This inspiring story is of a rising startup called WoodSpoon, started by Oren Saar and Merav Kalish Rozengarten. WoodSpoon is a community-based online platform that connects diners with trusted home chefs to deliver delicious authentic homemade food. Customers can order online to enjoy a variety of dishes from local cooks specializing in cultural cuisine. To meet diners’ demand for less industrial food, we built a sustainable platform to enable chefs to join the gig economy. Here is the story of WoodSpoon in Oren and Merav’s own words.

Introduce us to the idea of WoodSpoon

We are changing the food delivery business by putting chefs front and center. By providing a sustainable platform to enable chefs to join the gig economy, they can do what they do best -cook high quality, delicious food for diners. We have seen demand for home-cooked food grow tremendously in recent years, and we developed a two-sided platform where both chefs and diners can benefit.

What’s your strategy story? What led you to start WoodSpoon?

First, we love to cook and share food with others! Second, when we moved to New York from Israel, we craved authentic food that reminded us of home. We started exploring ways to create a network for home-cooked meals to give diners a “taste of home,” and we found that we weren’t alone in that mission. There is a tremendous demand for authentic, homemade food in communities around the U.S.

Our vision is to connect people through food. We are a team of immigrants, each with our own unique culture and food, and we want to bridge cultural gaps and empower communities to preserve their heritage and share it with others.

What marketing, operation strategies are you adopting at WoodSpoon?

Like Airbnb and Uber, WoodSpoon delivers the technology that allows chefs to work in today’s digital marketplace. That also enables us to improve the economics of delivery services and build close relationships with our chefs and customers. Our model is different from food delivery apps. Our low-cost fee structure ensures chefs are treated fairly, and customers can get authentic homemade food at affordable prices.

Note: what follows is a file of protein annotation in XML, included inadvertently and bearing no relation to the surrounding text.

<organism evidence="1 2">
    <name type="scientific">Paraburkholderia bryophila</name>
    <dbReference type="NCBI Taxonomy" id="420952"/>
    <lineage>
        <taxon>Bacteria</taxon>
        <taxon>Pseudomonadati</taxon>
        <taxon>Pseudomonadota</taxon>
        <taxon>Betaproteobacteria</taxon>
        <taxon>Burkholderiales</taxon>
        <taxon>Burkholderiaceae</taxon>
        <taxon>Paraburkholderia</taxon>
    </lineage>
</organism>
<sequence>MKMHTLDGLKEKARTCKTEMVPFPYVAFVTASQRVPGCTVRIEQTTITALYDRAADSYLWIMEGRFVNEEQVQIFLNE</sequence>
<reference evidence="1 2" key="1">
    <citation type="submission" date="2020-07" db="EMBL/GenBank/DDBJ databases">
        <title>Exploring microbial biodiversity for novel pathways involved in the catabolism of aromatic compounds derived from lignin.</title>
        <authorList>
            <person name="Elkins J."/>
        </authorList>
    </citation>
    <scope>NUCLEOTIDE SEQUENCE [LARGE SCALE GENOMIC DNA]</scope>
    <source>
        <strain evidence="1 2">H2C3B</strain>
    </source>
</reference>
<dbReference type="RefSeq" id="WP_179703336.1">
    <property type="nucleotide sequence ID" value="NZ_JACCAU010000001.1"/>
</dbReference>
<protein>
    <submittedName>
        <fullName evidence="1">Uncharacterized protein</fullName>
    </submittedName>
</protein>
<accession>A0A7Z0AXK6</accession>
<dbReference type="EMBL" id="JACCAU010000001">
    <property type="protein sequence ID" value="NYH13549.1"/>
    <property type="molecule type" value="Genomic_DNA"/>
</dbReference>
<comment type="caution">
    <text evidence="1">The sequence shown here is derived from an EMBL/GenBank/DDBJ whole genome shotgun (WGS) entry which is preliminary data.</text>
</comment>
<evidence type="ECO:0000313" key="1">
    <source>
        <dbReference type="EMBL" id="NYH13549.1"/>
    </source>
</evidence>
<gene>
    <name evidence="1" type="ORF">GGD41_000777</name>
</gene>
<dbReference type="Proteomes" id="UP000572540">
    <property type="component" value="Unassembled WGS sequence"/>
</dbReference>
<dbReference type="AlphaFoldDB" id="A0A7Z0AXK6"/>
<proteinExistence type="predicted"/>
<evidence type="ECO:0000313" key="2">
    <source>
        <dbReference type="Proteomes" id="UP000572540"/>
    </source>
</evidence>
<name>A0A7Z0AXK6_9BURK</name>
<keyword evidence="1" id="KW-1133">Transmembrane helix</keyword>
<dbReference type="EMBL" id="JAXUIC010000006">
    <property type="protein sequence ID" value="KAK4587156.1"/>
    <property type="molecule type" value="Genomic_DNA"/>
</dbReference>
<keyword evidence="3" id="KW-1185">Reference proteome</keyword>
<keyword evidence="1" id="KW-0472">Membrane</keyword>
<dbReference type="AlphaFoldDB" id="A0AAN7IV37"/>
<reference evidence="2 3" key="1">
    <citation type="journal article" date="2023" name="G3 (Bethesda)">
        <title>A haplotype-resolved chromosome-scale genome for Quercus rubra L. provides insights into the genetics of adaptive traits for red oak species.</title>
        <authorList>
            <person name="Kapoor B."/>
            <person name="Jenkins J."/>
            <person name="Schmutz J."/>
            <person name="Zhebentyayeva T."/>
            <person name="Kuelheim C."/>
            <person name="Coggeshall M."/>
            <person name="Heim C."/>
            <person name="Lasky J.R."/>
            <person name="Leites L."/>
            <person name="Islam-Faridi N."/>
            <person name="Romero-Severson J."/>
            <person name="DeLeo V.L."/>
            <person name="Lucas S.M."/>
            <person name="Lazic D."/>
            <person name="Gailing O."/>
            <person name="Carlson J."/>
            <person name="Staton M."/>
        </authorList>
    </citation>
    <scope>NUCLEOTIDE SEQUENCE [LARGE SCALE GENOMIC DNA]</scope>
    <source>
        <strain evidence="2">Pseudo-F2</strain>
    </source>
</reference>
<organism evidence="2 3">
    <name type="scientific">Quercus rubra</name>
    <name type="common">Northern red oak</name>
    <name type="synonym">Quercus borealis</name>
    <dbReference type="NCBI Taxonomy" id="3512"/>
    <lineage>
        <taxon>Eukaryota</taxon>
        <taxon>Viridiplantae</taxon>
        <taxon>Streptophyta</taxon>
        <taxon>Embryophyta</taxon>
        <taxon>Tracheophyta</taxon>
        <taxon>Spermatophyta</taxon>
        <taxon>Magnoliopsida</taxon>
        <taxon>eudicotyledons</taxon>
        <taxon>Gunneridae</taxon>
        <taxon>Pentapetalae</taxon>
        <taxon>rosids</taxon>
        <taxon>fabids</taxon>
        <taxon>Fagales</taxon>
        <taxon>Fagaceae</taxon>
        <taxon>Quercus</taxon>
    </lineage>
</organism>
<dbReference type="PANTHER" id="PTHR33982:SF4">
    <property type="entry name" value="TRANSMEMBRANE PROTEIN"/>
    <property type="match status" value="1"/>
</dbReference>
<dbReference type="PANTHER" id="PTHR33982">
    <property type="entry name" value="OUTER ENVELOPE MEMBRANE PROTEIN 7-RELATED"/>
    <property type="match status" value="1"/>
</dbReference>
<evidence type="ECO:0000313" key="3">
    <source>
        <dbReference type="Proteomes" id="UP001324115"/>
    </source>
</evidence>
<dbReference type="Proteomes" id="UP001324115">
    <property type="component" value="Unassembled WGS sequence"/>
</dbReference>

Any strategy mistakes you have made and what did you learn?

We are always learning and adapting to changes in the marketplace and overall business environment. When COVID-19 hit, our platform was still in its beta stages, with only dozens of chefs in the borough of Manhattan. We were not planning to launch the full app until a year, but we soon found ourselves with a waitlist of over 1000 new chefs. We understood that it is our time, and we wanted to support all those chefs who lost their jobs overnight. We had to rise to the challenge. Being able to adapt to this changing environment quickly was a big win for us.

Finally what advice do you have for your fellow entrepreneur readers?

Take advantage of the resources available to you. As a community-based company, we are fortunate to be backed and supported by a strong community. The same can be said for mentors. It is helpful to have a local on-the-ground network that can help connect and guide you as you build your business.

Disclaimer: The information in the above story is provided by the startup and The Strategy Story takes no responsibility for the authenticity of the product and services offered by the startup. Reader’s discretion is advised.

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